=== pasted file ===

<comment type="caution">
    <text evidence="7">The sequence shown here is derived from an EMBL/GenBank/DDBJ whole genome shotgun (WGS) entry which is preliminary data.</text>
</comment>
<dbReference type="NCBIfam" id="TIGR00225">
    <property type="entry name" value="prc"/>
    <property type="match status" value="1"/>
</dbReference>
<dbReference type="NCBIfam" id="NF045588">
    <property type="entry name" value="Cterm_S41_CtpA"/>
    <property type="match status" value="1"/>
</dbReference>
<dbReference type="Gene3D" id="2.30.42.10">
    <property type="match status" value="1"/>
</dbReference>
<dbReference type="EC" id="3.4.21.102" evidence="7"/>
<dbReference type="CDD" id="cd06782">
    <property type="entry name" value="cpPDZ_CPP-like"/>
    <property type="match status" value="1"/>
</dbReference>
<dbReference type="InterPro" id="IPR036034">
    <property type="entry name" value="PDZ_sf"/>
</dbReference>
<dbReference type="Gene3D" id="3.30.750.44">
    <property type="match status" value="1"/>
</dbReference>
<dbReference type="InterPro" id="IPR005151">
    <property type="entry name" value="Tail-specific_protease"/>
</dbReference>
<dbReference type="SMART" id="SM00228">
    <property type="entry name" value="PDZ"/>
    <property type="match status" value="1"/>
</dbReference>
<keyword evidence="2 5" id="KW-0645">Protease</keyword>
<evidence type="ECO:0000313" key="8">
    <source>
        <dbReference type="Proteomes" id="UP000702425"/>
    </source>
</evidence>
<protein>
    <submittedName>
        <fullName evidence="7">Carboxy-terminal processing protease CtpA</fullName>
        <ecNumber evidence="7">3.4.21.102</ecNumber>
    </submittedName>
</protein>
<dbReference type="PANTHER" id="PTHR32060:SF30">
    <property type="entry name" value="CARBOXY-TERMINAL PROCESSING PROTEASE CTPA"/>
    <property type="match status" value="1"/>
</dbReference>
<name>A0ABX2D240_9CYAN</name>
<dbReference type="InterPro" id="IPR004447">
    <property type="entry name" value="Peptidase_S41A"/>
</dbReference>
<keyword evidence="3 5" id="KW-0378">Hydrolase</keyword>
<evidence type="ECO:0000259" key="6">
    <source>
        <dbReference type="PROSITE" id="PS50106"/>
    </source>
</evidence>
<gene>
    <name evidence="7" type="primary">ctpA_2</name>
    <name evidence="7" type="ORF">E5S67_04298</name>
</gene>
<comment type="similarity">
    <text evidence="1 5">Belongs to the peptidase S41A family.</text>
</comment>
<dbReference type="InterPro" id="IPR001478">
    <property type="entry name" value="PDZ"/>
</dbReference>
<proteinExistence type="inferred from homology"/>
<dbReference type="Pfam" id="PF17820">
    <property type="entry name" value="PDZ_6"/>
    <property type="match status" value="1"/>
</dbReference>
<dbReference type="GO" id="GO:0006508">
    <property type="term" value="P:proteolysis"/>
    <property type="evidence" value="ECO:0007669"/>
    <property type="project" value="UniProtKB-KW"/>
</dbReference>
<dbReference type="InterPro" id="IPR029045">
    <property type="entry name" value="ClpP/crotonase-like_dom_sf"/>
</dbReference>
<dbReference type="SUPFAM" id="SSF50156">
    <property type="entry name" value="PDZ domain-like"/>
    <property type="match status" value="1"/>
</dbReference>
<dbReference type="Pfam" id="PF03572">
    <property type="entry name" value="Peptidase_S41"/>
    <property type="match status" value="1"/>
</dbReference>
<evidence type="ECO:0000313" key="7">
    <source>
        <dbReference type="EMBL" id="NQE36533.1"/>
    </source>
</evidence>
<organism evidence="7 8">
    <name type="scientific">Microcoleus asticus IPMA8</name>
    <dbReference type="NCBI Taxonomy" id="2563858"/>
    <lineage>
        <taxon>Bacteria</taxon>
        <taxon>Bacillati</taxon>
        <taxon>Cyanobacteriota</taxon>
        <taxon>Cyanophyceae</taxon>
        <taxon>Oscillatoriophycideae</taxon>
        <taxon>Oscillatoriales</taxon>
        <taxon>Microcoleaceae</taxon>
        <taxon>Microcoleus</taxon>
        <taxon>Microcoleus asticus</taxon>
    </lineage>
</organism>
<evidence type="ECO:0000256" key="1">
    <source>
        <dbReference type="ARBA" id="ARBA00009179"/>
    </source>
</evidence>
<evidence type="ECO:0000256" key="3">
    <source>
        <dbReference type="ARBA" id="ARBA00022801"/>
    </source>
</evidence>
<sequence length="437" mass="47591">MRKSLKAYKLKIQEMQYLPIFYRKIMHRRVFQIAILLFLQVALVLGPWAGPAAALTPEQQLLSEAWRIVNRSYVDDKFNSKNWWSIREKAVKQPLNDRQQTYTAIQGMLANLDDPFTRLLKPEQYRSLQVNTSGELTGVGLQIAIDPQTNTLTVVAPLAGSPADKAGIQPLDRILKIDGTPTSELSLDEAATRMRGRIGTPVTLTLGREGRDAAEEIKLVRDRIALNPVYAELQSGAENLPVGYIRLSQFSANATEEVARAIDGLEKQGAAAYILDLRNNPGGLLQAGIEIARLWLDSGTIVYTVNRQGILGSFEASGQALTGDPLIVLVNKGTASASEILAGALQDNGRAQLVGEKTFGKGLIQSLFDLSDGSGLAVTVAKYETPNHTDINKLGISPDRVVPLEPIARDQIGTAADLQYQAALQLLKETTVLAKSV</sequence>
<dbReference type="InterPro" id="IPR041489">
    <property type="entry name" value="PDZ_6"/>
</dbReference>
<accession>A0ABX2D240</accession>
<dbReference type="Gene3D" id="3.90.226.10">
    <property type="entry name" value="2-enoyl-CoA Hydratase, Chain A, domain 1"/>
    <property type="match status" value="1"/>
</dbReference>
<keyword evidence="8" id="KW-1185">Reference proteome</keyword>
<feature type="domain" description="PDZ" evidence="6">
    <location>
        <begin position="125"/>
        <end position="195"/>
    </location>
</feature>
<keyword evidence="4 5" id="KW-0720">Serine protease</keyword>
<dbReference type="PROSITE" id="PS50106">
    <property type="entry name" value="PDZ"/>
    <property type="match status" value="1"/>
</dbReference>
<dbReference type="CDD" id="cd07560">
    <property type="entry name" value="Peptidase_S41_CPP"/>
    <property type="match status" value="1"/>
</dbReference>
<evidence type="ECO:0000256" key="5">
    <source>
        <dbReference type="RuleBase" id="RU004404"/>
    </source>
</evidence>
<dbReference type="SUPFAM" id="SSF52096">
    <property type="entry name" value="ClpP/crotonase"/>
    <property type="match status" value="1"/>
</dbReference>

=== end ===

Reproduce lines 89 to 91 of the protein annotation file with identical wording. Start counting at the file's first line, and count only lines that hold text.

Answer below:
</dbReference>
<evidence type="ECO:0000313" key="7">
    <source>